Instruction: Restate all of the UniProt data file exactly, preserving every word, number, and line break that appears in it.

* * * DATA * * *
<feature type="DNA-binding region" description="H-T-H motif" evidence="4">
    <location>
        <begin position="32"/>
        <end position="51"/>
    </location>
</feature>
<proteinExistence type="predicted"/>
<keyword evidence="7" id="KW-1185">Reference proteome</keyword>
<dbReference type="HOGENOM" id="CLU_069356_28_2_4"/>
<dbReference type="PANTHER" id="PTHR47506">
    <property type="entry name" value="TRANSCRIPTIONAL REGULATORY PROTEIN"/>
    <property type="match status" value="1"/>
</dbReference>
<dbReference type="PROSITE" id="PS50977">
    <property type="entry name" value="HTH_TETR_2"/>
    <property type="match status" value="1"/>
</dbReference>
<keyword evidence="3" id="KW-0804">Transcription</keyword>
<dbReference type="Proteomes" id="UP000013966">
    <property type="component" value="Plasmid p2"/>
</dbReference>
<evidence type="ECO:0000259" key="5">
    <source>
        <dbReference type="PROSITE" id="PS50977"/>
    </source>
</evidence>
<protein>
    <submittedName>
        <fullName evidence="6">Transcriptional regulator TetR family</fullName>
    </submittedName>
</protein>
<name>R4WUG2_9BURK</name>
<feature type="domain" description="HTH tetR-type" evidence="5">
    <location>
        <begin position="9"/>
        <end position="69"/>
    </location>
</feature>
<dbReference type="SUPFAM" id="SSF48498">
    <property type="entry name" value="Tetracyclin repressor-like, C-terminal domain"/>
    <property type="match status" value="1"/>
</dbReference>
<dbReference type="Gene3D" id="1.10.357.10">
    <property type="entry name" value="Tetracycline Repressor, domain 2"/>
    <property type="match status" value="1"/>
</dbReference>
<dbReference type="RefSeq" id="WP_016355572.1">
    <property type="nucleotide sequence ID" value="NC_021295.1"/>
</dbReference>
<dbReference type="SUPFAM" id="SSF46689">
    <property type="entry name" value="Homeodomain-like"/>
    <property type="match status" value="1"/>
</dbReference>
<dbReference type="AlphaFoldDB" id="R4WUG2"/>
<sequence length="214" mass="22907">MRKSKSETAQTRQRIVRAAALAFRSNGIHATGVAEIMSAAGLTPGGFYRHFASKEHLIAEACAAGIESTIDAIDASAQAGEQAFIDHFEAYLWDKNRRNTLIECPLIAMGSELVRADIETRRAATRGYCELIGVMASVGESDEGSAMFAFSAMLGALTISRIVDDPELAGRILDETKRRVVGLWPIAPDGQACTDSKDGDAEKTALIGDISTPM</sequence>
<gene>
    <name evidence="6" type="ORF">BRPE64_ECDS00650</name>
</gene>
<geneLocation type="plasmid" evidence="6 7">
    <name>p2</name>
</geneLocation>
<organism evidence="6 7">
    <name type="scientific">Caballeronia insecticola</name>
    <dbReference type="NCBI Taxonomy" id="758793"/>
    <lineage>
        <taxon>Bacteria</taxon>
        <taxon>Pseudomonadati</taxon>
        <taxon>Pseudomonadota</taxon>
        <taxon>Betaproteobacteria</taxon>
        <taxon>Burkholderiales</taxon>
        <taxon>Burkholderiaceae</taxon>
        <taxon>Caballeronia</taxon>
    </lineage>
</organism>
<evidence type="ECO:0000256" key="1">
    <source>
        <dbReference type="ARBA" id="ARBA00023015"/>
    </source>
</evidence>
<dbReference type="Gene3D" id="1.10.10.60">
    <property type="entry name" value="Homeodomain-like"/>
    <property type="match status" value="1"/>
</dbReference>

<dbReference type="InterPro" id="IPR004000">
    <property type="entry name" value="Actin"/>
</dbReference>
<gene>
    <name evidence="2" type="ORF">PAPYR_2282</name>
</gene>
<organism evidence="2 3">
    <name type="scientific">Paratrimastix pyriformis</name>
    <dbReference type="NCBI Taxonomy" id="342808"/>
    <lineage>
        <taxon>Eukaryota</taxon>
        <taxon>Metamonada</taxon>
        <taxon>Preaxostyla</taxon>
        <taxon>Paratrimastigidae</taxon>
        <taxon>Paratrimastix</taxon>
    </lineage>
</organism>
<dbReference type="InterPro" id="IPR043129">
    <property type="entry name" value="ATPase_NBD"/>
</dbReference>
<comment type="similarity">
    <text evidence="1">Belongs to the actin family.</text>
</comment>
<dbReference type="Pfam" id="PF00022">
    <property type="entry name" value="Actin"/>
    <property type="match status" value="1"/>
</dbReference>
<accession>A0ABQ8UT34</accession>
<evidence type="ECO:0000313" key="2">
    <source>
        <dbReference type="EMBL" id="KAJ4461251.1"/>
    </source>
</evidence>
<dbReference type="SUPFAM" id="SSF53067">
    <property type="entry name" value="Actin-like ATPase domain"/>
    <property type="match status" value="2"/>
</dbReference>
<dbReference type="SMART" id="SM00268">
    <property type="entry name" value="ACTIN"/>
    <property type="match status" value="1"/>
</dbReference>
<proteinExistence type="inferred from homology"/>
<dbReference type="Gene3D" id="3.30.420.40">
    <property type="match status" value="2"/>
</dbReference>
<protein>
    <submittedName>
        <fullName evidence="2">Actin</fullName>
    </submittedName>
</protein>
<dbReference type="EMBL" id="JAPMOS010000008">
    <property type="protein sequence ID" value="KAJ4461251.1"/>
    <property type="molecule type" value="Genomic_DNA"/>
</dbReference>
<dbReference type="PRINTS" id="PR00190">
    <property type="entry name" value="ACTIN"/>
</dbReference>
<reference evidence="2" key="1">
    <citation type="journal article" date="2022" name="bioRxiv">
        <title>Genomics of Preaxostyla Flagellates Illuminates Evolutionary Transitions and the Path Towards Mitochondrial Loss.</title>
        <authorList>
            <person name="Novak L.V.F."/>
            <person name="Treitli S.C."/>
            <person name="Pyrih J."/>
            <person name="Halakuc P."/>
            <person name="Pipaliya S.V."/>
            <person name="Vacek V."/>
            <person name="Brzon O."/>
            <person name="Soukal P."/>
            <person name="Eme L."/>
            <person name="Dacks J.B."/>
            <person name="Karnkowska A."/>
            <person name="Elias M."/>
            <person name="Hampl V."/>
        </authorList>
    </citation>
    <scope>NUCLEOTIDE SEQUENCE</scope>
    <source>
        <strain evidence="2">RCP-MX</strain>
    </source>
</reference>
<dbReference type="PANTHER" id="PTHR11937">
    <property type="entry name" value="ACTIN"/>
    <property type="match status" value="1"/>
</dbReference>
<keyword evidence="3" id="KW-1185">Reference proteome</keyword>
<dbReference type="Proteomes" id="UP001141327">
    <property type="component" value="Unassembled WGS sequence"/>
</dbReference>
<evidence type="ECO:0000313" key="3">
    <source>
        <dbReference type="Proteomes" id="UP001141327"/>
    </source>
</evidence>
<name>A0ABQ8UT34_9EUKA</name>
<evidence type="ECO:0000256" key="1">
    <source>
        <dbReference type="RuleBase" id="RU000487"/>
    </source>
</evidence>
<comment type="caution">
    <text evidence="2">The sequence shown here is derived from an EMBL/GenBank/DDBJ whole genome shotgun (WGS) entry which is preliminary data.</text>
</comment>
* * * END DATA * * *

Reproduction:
<feature type="DNA-binding region" description="H-T-H motif" evidence="4">
    <location>
        <begin position="32"/>
        <end position="51"/>
    </location>
</feature>
<proteinExistence type="predicted"/>
<keyword evidence="7" id="KW-1185">Reference proteome</keyword>
<dbReference type="HOGENOM" id="CLU_069356_28_2_4"/>
<dbReference type="PANTHER" id="PTHR47506">
    <property type="entry name" value="TRANSCRIPTIONAL REGULATORY PROTEIN"/>
    <property type="match status" value="1"/>
</dbReference>
<dbReference type="PROSITE" id="PS50977">
    <property type="entry name" value="HTH_TETR_2"/>
    <property type="match status" value="1"/>
</dbReference>
<keyword evidence="3" id="KW-0804">Transcription</keyword>
<dbReference type="Proteomes" id="UP000013966">
    <property type="component" value="Plasmid p2"/>
</dbReference>
<evidence type="ECO:0000259" key="5">
    <source>
        <dbReference type="PROSITE" id="PS50977"/>
    </source>
</evidence>
<protein>
    <submittedName>
        <fullName evidence="6">Transcriptional regulator TetR family</fullName>
    </submittedName>
</protein>
<name>R4WUG2_9BURK</name>
<feature type="domain" description="HTH tetR-type" evidence="5">
    <location>
        <begin position="9"/>
        <end position="69"/>
    </location>
</feature>
<dbReference type="SUPFAM" id="SSF48498">
    <property type="entry name" value="Tetracyclin repressor-like, C-terminal domain"/>
    <property type="match status" value="1"/>
</dbReference>
<dbReference type="Gene3D" id="1.10.357.10">
    <property type="entry name" value="Tetracycline Repressor, domain 2"/>
    <property type="match status" value="1"/>
</dbReference>
<dbReference type="RefSeq" id="WP_016355572.1">
    <property type="nucleotide sequence ID" value="NC_021295.1"/>
</dbReference>
<dbReference type="SUPFAM" id="SSF46689">
    <property type="entry name" value="Homeodomain-like"/>
    <property type="match status" value="1"/>
</dbReference>
<dbReference type="AlphaFoldDB" id="R4WUG2"/>
<sequence length="214" mass="22907">MRKSKSETAQTRQRIVRAAALAFRSNGIHATGVAEIMSAAGLTPGGFYRHFASKEHLIAEACAAGIESTIDAIDASAQAGEQAFIDHFEAYLWDKNRRNTLIECPLIAMGSELVRADIETRRAATRGYCELIGVMASVGESDEGSAMFAFSAMLGALTISRIVDDPELAGRILDETKRRVVGLWPIAPDGQACTDSKDGDAEKTALIGDISTPM</sequence>
<gene>
    <name evidence="6" type="ORF">BRPE64_ECDS00650</name>
</gene>
<geneLocation type="plasmid" evidence="6 7">
    <name>p2</name>
</geneLocation>
<organism evidence="6 7">
    <name type="scientific">Caballeronia insecticola</name>
    <dbReference type="NCBI Taxonomy" id="758793"/>
    <lineage>
        <taxon>Bacteria</taxon>
        <taxon>Pseudomonadati</taxon>
        <taxon>Pseudomonadota</taxon>
        <taxon>Betaproteobacteria</taxon>
        <taxon>Burkholderiales</taxon>
        <taxon>Burkholderiaceae</taxon>
        <taxon>Caballeronia</taxon>
    </lineage>
</organism>
<evidence type="ECO:0000256" key="1">
    <source>
        <dbReference type="ARBA" id="ARBA00023015"/>
    </source>
</evidence>
<dbReference type="Gene3D" id="1.10.10.60">
    <property type="entry name" value="Homeodomain-like"/>
    <property type="match status" value="1"/>
</dbReference>

<dbReference type="InterPro" id="IPR004000">
    <property type="entry name" value="Actin"/>
</dbReference>
<gene>
    <name evidence="2" type="ORF">PAPYR_2282</name>
</gene>
<organism evidence="2 3">
    <name type="scientific">Paratrimastix pyriformis</name>
    <dbReference type="NCBI Taxonomy" id="342808"/>
    <lineage>
        <taxon>Eukaryota</taxon>
        <taxon>Metamonada</taxon>
        <taxon>Preaxostyla</taxon>
        <taxon>Paratrimastigidae</taxon>
        <taxon>Paratrimastix</taxon>
    </lineage>
</organism>
<dbReference type="InterPro" id="IPR043129">
    <property type="entry name" value="ATPase_NBD"/>
</dbReference>
<comment type="similarity">
    <text evidence="1">Belongs to the actin family.</text>
</comment>
<dbReference type="Pfam" id="PF00022">
    <property type="entry name" value="Actin"/>
    <property type="match status" value="1"/>
</dbReference>
<accession>A0ABQ8UT34</accession>
<evidence type="ECO:0000313" key="2">
    <source>
        <dbReference type="EMBL" id="KAJ4461251.1"/>
    </source>
</evidence>
<dbReference type="SUPFAM" id="SSF53067">
    <property type="entry name" value="Actin-like ATPase domain"/>
    <property type="match status" value="2"/>
</dbReference>
<dbReference type="SMART" id="SM00268">
    <property type="entry name" value="ACTIN"/>
    <property type="match status" value="1"/>
</dbReference>
<proteinExistence type="inferred from homology"/>
<dbReference type="Gene3D" id="3.30.420.40">
    <property type="match status" value="2"/>
</dbReference>
<protein>
    <submittedName>
        <fullName evidence="2">Actin</fullName>
    </submittedName>
</protein>
<dbReference type="EMBL" id="JAPMOS010000008">
    <property type="protein sequence ID" value="KAJ4461251.1"/>
    <property type="molecule type" value="Genomic_DNA"/>
</dbReference>
<dbReference type="PRINTS" id="PR00190">
    <property type="entry name" value="ACTIN"/>
</dbReference>
<reference evidence="2" key="1">
    <citation type="journal article" date="2022" name="bioRxiv">
        <title>Genomics of Preaxostyla Flagellates Illuminates Evolutionary Transitions and the Path Towards Mitochondrial Loss.</title>
        <authorList>
            <person name="Novak L.V.F."/>
            <person name="Treitli S.C."/>
            <person name="Pyrih J."/>
            <person name="Halakuc P."/>
            <person name="Pipaliya S.V."/>
            <person name="Vacek V."/>
            <person name="Brzon O."/>
            <person name="Soukal P."/>
            <person name="Eme L."/>
            <person name="Dacks J.B."/>
            <person name="Karnkowska A."/>
            <person name="Elias M."/>
            <person name="Hampl V."/>
        </authorList>
    </citation>
    <scope>NUCLEOTIDE SEQUENCE</scope>
    <source>
        <strain evidence="2">RCP-MX</strain>
    </source>
</reference>
<dbReference type="PANTHER" id="PTHR11937">
    <property type="entry name" value="ACTIN"/>
    <property type="match status" value="1"/>
</dbReference>
<keyword evidence="3" id="KW-1185">Reference proteome</keyword>
<dbReference type="Proteomes" id="UP001141327">
    <property type="component" value="Unassembled WGS sequence"/>
</dbReference>
<evidence type="ECO:0000313" key="3">
    <source>
        <dbReference type="Proteomes" id="UP001141327"/>
    </source>
</evidence>
<name>A0ABQ8UT34_9EUKA</name>
<evidence type="ECO:0000256" key="1">
    <source>
        <dbReference type="RuleBase" id="RU000487"/>
    </source>
</evidence>
<comment type="caution">
    <text evidence="2">The sequence shown here is derived from an EMBL/GenBank/DDBJ whole genome shotgun (WGS) entry which is preliminary data.</text>
</comment>